TURCOTTE: Her idea was you need to go to these different places where I've marked. You need to do your filming of Baxter's Island right where I imagined Baxter's Island to be, which of course is a fictional place.

ALLEN: Richard Mills, now 90 years old, still lives nearby. He remembers working on the set when he was a young man.

RICHARD MILLS: They had a regular village there. My Lord, they had - most all of it was real quick construction, but they had an avenue you could walk down.

ALLEN: In the lead roles of Ma and Pa Baxter, MGM cast Anne Revere and Spencer Tracy. But as soon as the actors hit the location, they were confronted by the bugs and the heat. Film historian Robert Snyder says Tracy also found the Pulitzer Prize-winning story corny. Finally, Snyder says, Tracy got fed up, called a cab and left.

ROBERT SNYDER: He took off. The Hollywood people went back to Hollywood. The first shoot was scrapped even though MGM had invested at that point $500,000 in the film.

ALLEN: To cast the 12-year old Jody, Brown conducted a nationwide search and found Claude Jarman, Jr., in Nashville. Jarman is now in his 70s. He remembers shortly after his casting, he was working seven days a week in the Florida scrub.

CLAUDE JARMAN: Clarence Brown was a real perfectionist. And it's very hard dealing with animals and particularly wild deer. And it was also dealing with someone like myself, who didn't have much experience. And, I would say the average take for the movie was probably 20, 21 times. And today you see it done in two, three.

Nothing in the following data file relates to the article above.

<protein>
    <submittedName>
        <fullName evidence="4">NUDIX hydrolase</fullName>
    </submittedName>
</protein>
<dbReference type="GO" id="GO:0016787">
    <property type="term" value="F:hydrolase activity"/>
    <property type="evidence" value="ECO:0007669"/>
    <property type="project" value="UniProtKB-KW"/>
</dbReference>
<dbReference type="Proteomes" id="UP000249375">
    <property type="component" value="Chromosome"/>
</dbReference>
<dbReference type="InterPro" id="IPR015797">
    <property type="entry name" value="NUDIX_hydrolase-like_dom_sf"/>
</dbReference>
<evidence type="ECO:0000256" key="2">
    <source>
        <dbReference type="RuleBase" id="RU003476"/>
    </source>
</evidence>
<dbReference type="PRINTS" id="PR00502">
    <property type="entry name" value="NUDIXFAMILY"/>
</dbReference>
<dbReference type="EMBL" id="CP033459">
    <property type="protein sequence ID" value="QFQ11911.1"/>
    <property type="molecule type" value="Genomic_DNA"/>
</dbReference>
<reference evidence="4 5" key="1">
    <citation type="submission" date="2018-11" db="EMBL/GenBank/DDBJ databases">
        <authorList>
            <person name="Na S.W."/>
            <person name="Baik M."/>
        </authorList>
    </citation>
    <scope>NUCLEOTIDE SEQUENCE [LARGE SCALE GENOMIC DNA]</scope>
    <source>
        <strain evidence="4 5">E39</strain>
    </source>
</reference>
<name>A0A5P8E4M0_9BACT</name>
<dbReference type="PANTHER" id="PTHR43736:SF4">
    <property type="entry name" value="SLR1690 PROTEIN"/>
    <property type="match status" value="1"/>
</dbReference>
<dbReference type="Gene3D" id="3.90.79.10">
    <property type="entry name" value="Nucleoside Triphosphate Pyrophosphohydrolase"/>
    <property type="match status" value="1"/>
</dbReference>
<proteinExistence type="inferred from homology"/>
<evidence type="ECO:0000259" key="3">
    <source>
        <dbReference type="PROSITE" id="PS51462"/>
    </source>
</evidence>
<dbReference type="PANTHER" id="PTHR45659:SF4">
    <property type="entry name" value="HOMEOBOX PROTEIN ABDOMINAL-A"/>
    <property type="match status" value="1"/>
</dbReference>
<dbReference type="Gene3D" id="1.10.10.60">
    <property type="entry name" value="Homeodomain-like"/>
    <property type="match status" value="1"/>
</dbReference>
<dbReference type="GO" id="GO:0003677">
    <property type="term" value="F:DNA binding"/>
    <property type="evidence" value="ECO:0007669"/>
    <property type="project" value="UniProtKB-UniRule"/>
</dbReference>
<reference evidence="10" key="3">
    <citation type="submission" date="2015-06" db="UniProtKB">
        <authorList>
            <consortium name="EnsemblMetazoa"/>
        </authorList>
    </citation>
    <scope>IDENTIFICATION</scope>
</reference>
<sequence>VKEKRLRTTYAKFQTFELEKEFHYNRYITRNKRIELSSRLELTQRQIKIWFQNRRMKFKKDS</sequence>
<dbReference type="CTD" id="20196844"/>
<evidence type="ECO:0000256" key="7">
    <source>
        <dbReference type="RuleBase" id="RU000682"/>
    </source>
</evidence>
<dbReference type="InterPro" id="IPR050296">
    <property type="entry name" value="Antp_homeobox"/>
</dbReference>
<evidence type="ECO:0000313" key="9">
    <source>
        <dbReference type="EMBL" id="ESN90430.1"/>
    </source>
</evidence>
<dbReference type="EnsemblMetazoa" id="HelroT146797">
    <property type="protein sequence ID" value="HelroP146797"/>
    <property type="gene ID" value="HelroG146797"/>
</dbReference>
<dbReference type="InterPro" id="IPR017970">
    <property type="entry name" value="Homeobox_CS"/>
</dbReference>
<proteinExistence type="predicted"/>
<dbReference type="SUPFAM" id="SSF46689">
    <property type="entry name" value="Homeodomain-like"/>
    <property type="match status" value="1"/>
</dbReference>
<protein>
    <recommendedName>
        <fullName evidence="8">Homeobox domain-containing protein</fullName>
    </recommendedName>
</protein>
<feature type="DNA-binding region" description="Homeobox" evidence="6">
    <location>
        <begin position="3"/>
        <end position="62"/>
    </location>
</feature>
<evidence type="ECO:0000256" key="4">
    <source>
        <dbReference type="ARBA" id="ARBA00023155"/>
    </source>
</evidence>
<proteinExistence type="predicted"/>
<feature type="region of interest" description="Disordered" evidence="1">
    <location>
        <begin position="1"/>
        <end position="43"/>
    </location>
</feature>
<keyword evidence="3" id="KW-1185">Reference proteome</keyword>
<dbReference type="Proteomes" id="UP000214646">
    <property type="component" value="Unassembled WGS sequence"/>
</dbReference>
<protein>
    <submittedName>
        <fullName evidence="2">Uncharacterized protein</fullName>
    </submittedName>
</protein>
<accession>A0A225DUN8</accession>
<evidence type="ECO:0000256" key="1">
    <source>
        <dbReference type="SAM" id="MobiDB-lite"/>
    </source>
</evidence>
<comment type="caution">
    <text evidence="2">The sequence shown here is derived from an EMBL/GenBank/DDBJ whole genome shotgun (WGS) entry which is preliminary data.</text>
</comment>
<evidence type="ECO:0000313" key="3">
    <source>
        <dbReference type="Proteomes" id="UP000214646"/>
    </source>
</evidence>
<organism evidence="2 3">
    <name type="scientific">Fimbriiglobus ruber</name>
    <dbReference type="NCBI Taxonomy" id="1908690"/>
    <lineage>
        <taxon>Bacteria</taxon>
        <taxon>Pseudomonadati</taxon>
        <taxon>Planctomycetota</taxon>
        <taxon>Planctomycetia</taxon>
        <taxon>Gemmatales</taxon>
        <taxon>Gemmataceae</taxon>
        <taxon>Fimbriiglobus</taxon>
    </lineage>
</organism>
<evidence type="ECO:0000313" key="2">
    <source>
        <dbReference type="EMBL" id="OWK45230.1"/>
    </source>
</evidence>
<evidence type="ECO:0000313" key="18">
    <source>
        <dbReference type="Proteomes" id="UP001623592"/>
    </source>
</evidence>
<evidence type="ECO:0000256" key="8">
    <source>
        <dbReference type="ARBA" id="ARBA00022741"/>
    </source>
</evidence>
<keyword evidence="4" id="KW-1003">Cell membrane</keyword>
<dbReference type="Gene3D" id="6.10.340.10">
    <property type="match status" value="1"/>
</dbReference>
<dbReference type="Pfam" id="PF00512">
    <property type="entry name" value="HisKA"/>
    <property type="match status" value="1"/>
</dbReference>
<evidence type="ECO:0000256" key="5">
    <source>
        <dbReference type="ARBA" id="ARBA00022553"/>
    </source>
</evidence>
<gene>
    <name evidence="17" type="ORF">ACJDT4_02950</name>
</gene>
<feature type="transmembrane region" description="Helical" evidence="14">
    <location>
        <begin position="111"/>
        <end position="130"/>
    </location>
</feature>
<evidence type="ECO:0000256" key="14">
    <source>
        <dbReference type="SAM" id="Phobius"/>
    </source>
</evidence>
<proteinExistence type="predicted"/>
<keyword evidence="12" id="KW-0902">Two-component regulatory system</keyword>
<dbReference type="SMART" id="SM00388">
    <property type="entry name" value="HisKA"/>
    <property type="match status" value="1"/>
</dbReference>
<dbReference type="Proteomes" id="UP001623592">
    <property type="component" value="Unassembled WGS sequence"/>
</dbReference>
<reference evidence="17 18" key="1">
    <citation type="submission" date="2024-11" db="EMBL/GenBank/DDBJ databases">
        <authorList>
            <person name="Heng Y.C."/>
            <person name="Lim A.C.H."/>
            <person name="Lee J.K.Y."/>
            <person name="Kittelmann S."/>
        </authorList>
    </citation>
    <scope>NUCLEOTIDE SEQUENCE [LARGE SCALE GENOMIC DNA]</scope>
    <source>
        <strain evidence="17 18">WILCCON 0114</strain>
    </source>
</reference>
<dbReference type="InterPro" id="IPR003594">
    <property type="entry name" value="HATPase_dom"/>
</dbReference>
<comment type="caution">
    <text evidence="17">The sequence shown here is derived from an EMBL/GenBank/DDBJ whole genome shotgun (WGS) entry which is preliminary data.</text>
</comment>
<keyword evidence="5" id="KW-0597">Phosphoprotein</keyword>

(SOUNDBITE OF FILM, "THE YEARLING")

JARMAN: (As Jody) The calf and a shoat, the barn door on the other end was broke down.

PECK: (As Penny) Take it easy boy.

JARMAN: (As Jody) But what happened, Pa? What done it?

PECK: (As Penny) Bear, big one, look there.

JARMAN: (As Jody) One toe is missing on the right front paw, Old Slewfoot.

PECK: (As Penny) Old Slewfoot.

ALLEN: J.T. Glisson, now in his 80s, grew up in Cross Creek and still lives nearby. When he was a teenager, he was Rawlings' next-door neighbor. On the day the MGM crew was shooting the bear-hunt scene, Glisson says Rawlings convinced his parents to let him skip school so he could go along to watch.

GLISSON: And they turned the dogs in. And the old bear just looked up, and he knew they were damn city dogs. And one of them half-barked at him. And he got up, and man, he chased them round and around the damn thing, I mean up and down.